Arab allies want US to have coordinating role in fight against ISIS, says expert

While the U.S. works to coordinate which Arab nations are willing to provide military resources to fighting the terror group ISIS, regional powers are asking for a stronger American commitment, according to The Washington Institute’s Andrew Tabler.

Tabler, author of “'In the Lion's Den: An Eyewitness Account of Washington's Battle with Syria” told Arab countries are looking to the U.S. to help organize Syrian rebels opposing ISIS.

He believes the U.S. will eventually establish a coalition, but cautions “how effective it will be remains to be seen for a variety of reasons that not only have to do with ISIS, but the complexities of the Syrian Civil War.”

There is growing concern over how the U.S. could determine which Syrian rebel groups the West should coordinate with to arm and train against ISIS.

“We’ve been working covertly with the Syrian opposition for a few years; it’s kind of an open secret,” said Tabler. “We’ll have to wait to see how effective that will be and that’s where there are a lot of question marks because moderates have suffered … after President Obama walked back from enforcing the ‘red line’ about a year ago on the regime’s use of chemical weapons.”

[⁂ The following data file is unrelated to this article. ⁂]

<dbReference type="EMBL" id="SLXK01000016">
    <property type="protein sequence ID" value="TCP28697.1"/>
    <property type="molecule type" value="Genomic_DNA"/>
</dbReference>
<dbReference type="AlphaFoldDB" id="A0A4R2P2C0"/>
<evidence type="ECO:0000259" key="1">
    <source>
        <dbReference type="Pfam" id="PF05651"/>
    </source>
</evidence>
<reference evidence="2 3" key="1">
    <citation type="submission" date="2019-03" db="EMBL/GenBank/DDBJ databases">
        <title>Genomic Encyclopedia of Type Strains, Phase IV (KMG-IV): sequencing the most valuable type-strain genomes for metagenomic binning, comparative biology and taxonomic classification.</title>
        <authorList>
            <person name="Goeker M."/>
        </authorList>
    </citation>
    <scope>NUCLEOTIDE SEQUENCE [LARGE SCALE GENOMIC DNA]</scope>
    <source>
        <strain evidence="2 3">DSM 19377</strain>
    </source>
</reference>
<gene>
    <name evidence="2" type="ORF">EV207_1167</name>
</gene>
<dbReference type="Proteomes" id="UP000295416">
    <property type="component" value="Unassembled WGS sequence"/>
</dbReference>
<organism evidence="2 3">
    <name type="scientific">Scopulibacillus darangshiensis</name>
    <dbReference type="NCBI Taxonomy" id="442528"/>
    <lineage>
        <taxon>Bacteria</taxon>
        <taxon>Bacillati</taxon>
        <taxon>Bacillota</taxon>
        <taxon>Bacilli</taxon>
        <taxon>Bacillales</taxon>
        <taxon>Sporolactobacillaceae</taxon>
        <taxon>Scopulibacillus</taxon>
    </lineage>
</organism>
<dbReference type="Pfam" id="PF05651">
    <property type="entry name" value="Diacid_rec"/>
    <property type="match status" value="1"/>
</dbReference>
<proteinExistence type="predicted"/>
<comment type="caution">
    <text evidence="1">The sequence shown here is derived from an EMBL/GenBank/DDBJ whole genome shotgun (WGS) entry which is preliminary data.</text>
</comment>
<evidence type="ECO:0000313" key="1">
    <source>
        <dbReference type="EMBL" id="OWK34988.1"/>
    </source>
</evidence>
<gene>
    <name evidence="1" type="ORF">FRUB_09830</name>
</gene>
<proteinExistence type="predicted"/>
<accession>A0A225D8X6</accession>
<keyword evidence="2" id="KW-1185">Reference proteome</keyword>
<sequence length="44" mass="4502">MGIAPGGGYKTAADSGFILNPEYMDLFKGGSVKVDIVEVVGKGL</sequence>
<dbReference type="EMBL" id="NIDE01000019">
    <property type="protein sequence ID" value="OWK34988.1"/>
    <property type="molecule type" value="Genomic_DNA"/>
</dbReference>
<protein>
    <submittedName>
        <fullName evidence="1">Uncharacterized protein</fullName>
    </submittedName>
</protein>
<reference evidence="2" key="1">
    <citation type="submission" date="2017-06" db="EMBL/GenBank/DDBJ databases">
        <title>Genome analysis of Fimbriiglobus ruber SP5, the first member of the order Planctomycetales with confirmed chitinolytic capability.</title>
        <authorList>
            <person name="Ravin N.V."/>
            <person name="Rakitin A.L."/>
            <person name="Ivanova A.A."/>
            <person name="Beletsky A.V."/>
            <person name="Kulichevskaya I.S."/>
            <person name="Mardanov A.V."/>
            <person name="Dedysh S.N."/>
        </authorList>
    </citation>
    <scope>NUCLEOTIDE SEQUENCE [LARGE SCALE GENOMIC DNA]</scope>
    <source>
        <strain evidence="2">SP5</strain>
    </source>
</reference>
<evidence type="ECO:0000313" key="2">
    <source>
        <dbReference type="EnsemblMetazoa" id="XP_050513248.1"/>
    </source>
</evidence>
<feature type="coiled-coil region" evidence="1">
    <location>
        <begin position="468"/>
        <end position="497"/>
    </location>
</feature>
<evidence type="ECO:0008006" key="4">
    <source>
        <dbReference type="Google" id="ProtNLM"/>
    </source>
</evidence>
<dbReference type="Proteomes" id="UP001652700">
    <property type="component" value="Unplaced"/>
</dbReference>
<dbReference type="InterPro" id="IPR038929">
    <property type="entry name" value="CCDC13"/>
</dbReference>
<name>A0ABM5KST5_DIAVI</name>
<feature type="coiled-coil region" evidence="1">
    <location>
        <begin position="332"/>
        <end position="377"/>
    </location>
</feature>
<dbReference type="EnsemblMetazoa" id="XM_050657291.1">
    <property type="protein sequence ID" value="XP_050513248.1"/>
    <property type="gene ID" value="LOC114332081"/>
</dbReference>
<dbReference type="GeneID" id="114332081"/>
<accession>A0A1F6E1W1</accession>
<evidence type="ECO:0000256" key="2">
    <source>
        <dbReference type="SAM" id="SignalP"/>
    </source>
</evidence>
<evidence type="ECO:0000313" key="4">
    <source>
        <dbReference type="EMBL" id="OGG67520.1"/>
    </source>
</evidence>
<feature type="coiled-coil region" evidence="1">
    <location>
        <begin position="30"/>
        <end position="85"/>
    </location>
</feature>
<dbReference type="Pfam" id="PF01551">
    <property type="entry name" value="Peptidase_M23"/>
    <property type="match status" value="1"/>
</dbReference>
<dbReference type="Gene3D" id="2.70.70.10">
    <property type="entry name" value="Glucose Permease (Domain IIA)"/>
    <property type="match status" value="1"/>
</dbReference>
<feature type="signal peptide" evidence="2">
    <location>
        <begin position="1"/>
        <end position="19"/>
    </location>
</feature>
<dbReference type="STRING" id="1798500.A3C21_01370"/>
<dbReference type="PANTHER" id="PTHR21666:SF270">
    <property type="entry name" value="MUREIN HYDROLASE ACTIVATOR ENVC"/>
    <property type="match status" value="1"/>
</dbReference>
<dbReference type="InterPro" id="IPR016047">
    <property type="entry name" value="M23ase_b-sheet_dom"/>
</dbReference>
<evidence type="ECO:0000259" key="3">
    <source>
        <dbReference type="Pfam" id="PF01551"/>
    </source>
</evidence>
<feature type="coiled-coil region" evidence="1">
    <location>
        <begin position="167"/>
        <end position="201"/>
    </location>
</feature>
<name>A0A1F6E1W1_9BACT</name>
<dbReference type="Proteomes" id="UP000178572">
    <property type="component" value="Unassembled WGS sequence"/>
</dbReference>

By the U.S. providing an “organizing role” in the region, this he believes could reassure American allies that Syrian President Bashar Assad won’t be able to reassert control over the entire country if ISIS falls.

“What they want from us is coordination and a lot more work on arming the Syrian rebels. I think it seems right now they are going to get it,” said Tabler.

Saudi Arabia’s support is seen by analysts as crucial for the White House’s plan for expanded action against the terrorists.

This is proving controversial as the Saudi government in the past has denied funding or backing groups tied to ISIS even though they’ve provided weapons to Sunni militants fighting in Syria.

Tabler says the U.S. might rely heavily on the Saudis. “Writing the checks, providing the bases, maybe even providing some soldiers … that would be something very new for Saudi Arabia. They usually prefer to throw money at a problem, but they are not going to be able to defeat ISIS … more than something they’ve done in the past."

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